Tuesday, May 24, 2011
Sliding Down the Hoover Dam
Amidst all the smoke and glitter on our trip to Las Vegas, we made a point of visiting the Hoover Dam, a crowning achievement of mankind. The majestic curve of concrete seamlessly integrated into the beauty of the terrain, mixed with the sheer power of the water, left us completely in awe. Sure, the Hoover Dam isn't the largest dam in the world, and it doesn't have goats precariously licking salt off the walls, but it was still one of the most amazing things that I have ever seen.
Then again, it was too amazing for me to take decent photographs, but here goes. We didn't go up to the bridge to take pictures, so this was my best attempt of capturing the width of the dam from the side.
We didn't realize that the Mike O'Callaghan-Pat Tillman Memorial Bridge only opened to traffic last October. What a view it must be from there! We were way too tired by the end of our visit to make another trek over the bridge. Thankfully, the weather was a perfect 75F in March and not the scorching desert heat of summer.
Even the Visitor's Center was melded perfectly into the mountainside. I loved the mix of rock, concrete, copper and power lines.
On the other side of the Hoover Dam is Lake Mead, which was created by the dam. I can see why they call it Tapestry Wall.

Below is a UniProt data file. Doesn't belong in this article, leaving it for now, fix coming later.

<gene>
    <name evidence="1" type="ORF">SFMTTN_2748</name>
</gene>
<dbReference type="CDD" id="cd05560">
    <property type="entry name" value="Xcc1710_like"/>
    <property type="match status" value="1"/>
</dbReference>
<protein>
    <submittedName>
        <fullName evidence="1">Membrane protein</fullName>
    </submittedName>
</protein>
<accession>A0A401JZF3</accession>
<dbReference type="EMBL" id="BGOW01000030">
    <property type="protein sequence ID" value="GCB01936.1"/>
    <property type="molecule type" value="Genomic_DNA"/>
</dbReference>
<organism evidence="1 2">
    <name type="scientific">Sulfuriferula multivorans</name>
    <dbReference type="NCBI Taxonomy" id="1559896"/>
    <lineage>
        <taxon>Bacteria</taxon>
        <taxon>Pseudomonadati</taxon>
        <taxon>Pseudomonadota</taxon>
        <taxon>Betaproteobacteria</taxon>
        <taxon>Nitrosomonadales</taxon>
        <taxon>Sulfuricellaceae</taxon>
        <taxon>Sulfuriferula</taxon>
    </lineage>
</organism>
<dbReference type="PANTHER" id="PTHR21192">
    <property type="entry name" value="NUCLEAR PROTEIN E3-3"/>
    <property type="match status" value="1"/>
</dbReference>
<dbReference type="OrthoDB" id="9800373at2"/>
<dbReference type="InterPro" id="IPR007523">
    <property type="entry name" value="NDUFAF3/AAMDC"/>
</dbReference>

The dam crosses between Nevada and Arizona, which are in different time zones during standard time but have the same time during Daylight Saving Time (which Arizona does not follow). So while it may look like Doug was pondering having one foot in each time zone, it was actually the same time while we were there.
But my favorite thought was, "Wow, this would make an awesome slide," when looking down the wall of the Hoover Dam.
Inside, we opted for the Power Plant tour for $11 each instead of the full dam tour for $30. Later we heard other visitors rave about the full tour, so next time! The engineer in me got all revved up over the huge generators (pun intended).
Look, they were really spinning and producing tons of clean electricity!
No kidding, the rotors and stators on these generators were huge! And no, we didn't see the Transformer's Cube there.
There were warnings for people who experienced claustrophobia, and the tight, dark tunnels were some of the reasons why. The tour elevators were quite crowded as well. Doug felt it was unfair that they didn't list the reasons people may feel claustrophobic up front.
In the end, the best shot of Doug and me in front of the dam was this silly green screen portrait.
If you're ever in Vegas, don't miss the Hoover Dam. It will be worth your dam while.